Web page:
Mental health is defined by the World Health Organization as “a state of well-being in which every individual realizes his or her own potential, can cope with the normal stresses of life, can work productively and fruitfully, and is able to make a contribution to her or his community.” One in five Canadians will experience a mental health problem or illness in any given year, but, for many, the stigma surrounding the topic of mental health will prevent them from seeking health care. Having a positive outlook, wellness skills and good habits help us to deal with the ups and downs of life, while also keeping our minds and bodies healthy.
Almost 50% of people who feel they have suffered from depression or anxiety have not seen a doctor about it.
Youth ages 15 to 24 are more likely to experience mental illness than any other age group.
70% of mental health challenges have their onset in childhood or adolescent years.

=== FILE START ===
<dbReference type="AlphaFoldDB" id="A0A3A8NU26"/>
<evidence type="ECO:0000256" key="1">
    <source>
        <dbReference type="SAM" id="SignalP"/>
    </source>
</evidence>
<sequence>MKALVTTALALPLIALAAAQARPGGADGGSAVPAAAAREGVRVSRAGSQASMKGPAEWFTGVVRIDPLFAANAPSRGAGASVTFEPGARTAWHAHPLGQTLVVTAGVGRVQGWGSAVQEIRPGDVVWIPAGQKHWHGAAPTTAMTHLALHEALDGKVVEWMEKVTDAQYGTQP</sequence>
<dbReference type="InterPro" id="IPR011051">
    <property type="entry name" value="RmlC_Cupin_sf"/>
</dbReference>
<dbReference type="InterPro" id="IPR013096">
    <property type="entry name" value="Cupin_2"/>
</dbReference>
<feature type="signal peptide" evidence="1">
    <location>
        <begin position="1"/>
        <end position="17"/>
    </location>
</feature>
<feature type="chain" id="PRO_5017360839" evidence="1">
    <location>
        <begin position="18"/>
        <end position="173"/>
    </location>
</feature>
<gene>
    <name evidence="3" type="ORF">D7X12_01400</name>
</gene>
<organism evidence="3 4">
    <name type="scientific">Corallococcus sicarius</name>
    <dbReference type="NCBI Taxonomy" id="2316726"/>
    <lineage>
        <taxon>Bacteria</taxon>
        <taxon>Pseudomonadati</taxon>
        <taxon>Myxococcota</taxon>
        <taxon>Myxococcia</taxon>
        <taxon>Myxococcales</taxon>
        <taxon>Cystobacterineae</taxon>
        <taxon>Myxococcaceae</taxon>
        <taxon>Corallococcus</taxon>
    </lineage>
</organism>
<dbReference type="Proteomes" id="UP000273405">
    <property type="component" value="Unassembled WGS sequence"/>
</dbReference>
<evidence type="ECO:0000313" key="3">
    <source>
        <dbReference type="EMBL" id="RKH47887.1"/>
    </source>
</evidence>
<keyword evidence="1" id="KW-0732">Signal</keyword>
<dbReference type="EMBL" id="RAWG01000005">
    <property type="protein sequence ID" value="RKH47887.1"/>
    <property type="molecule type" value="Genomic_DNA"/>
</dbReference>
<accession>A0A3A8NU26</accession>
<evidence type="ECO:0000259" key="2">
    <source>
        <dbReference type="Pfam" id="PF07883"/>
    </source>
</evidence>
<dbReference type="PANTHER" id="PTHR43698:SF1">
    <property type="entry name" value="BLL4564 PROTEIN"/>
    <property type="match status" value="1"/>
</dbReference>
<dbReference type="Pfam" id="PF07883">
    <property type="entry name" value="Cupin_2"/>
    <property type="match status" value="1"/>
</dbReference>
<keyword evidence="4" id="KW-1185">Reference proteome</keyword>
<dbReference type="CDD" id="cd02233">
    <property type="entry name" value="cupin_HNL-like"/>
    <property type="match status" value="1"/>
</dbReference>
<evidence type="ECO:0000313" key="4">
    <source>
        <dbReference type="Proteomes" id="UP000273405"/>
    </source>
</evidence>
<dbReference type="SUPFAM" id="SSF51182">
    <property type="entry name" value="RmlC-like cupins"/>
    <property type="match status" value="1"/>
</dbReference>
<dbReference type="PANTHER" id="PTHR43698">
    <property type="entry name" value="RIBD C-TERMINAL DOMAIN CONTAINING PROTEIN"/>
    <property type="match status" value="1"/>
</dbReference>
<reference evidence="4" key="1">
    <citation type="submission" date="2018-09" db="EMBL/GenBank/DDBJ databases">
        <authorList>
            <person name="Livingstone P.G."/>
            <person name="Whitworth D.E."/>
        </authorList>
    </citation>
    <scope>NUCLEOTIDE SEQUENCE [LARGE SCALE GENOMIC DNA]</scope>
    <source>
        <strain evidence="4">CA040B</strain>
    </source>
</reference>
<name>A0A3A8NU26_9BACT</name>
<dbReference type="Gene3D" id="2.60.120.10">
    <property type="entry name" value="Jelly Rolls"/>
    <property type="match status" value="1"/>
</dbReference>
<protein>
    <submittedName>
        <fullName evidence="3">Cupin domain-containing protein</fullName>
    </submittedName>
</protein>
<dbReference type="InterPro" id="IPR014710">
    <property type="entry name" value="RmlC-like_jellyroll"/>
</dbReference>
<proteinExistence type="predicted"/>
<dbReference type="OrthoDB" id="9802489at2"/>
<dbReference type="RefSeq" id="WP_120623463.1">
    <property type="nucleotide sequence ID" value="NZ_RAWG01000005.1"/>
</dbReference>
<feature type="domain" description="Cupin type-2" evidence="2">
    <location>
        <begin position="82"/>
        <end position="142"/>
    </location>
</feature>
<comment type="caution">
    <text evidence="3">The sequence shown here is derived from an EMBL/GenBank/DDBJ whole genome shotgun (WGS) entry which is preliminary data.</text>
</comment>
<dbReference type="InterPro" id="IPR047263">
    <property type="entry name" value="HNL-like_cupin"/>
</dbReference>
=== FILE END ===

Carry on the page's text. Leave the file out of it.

Mental disorders can be diagnosed, managed and treated as accurately as the most common physical disorders.
Mental health is clouded with misinformation about what it is and the stigma surrounding it. For example, many people perceive people suffering from mental illness as violent or dangerous, when in fact they are the ones at risk of being harmed or harming themselves. You can help end the stigma by making sure you are using proper language when speaking about mental health, educating yourself on the matter and by talking about mental health openly and honestly. The more mental health becomes a part of public conversation the easier it will be for people to ask for the help they need.
CAMH: The Centre for Addiction and Mental Health Canadian Mental Health Association Government of Canada: About Mental Illness CDC Well Being Mental Health: Stigma and Discrimination MentalHealth.gov: What Is Mental Health The State of Mental Health in America NAMI: Mental Health by the Numbers World Health Organization: Mental Health